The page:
The Truth About Sugar
Is the sweet stuff really bad for us?
Walk down almost any aisle in the supermarket, and you’ll see everything from canned fruit to ice cream labeled “No Sugar Added” or “Sugar Free.” Not one package says “Full of Sugar,” but nonetheless we’re all consuming it. In fact, sugar can be considered the most popular food additive in America.
Basically, sugars are carbohydrates that occur naturally in foods, like fruit, and that’s OK. But the problem is the sugar that’s added to our foods. The United States Department of Agriculture (USDA) defines “added sugar” as “sugars and syrups that are added to foods or beverages during processing or preparation.”
The drawbacks of added sugars (and they’re big ones): They offer sweetness with little or no nutritional benefits. When you consume added-sugar calories rather than nutrient-rich calories, you’re shortchanging your health. And, of course, too much sugar, even if you’re eating an otherwise balanced diet, can lead to a calorie overload—and that ultimately means you’ll gain weight.
What’s more, the American Heart Association (AHA) says that a high intake of added sugars “has been implicated in numerous poor health conditions, including obesity, high blood pressure and other risk factors for heart disease and stroke” as well as “shortfalls of essential nutrients.”
The organization suggests a maximum added-sugar intake of 100 calories (about 6 teaspoons) per day for most American women and 150 calories (about 9 teaspoons) per day for most American men. If you’re young and highly active, these numbers can be higher; if you’re older and sedentary, these numbers will be lower.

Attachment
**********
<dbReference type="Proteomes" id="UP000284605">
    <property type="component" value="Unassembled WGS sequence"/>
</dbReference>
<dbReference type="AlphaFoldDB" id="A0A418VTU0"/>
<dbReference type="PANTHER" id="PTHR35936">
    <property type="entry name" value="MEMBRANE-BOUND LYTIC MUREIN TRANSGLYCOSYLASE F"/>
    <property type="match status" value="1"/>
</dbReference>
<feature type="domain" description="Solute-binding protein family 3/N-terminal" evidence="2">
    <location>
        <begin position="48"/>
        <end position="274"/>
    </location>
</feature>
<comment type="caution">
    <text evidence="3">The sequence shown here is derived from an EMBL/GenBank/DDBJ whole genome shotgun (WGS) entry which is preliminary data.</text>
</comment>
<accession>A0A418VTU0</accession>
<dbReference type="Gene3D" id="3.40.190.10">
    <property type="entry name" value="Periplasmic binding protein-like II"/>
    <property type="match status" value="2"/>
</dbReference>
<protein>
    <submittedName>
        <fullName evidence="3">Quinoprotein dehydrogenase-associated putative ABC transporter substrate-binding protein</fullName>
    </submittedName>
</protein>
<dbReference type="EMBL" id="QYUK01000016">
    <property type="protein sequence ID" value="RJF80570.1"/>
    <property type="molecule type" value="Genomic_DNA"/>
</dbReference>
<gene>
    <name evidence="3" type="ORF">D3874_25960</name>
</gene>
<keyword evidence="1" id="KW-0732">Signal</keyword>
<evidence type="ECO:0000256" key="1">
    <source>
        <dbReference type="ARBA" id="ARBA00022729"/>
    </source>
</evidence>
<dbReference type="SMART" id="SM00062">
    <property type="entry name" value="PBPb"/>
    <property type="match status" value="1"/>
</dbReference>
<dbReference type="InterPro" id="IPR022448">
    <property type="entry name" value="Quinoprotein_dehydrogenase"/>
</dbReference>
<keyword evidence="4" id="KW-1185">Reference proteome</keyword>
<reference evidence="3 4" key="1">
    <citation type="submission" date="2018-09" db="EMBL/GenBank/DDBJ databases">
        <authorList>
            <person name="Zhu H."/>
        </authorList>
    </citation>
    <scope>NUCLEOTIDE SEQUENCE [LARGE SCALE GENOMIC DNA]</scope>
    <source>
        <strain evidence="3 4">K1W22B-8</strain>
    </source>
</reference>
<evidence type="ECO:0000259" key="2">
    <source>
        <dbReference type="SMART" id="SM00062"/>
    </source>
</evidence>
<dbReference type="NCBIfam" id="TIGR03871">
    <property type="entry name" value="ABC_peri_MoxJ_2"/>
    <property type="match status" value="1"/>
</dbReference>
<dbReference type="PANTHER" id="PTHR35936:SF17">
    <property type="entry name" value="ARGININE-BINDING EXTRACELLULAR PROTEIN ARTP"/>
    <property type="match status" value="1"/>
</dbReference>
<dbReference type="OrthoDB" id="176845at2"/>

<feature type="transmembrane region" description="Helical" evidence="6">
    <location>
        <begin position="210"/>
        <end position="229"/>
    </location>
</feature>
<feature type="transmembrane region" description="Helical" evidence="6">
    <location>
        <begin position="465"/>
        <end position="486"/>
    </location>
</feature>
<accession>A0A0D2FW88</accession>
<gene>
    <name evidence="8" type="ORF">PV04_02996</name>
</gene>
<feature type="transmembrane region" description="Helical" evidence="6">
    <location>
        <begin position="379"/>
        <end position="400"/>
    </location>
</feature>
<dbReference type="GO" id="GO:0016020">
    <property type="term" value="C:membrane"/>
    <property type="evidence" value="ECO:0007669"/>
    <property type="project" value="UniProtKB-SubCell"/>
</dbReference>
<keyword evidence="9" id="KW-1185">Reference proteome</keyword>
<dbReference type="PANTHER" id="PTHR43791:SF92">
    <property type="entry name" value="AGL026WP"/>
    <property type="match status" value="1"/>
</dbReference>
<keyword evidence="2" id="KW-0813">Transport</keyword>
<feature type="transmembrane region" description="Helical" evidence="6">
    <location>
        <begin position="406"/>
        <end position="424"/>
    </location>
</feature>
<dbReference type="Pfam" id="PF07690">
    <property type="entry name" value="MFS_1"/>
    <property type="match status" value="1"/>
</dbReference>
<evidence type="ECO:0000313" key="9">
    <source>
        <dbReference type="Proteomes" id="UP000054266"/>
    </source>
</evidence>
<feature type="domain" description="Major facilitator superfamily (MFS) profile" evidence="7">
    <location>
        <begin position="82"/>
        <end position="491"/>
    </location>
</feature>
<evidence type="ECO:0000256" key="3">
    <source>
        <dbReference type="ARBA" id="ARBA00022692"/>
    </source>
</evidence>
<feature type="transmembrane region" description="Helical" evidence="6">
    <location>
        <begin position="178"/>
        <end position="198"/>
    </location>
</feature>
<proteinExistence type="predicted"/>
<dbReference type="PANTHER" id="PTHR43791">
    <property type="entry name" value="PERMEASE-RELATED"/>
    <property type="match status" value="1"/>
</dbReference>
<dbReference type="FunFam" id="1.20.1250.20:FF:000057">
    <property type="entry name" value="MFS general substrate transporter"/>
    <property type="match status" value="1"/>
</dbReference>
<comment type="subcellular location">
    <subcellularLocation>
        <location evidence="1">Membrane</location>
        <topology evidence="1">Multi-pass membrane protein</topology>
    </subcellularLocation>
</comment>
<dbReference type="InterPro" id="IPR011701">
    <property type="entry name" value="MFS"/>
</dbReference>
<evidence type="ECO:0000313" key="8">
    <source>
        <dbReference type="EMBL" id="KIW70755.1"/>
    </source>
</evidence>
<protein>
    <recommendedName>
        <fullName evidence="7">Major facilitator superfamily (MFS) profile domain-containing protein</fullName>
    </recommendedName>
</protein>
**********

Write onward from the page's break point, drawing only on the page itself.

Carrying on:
If you’d like to reduce your added-sugar consumption, the first step is to know what foods have it. There are obvious culprits: cookies, cakes, and candies, not to mention the little sugar packets you add to coffee or tea. But you might be surprised at where else added sugars can show up: bread, crackers, pizza, pasta sauce, barbecue sauce, ketchup, salad dressing, luncheon meat, soup, yogurt, and even nutrition bars.
Unfortunately, the sugar grams listed on the Nutrition Facts panel on food labels includes all types of sugars—naturally occurring and added. So rather than focus too much on the number of sugar grams, read ingredient lists to determine where the sugar is coming from. Look for these terms, which indicate the presence of added sugars: brown sugar, corn sweetener, corn syrup, dextrose, fructose, glucose, high-fructose corn syrup, honey, invert sugar, maltose, malt syrup, molasses, raw sugar, sucrose, and syrup.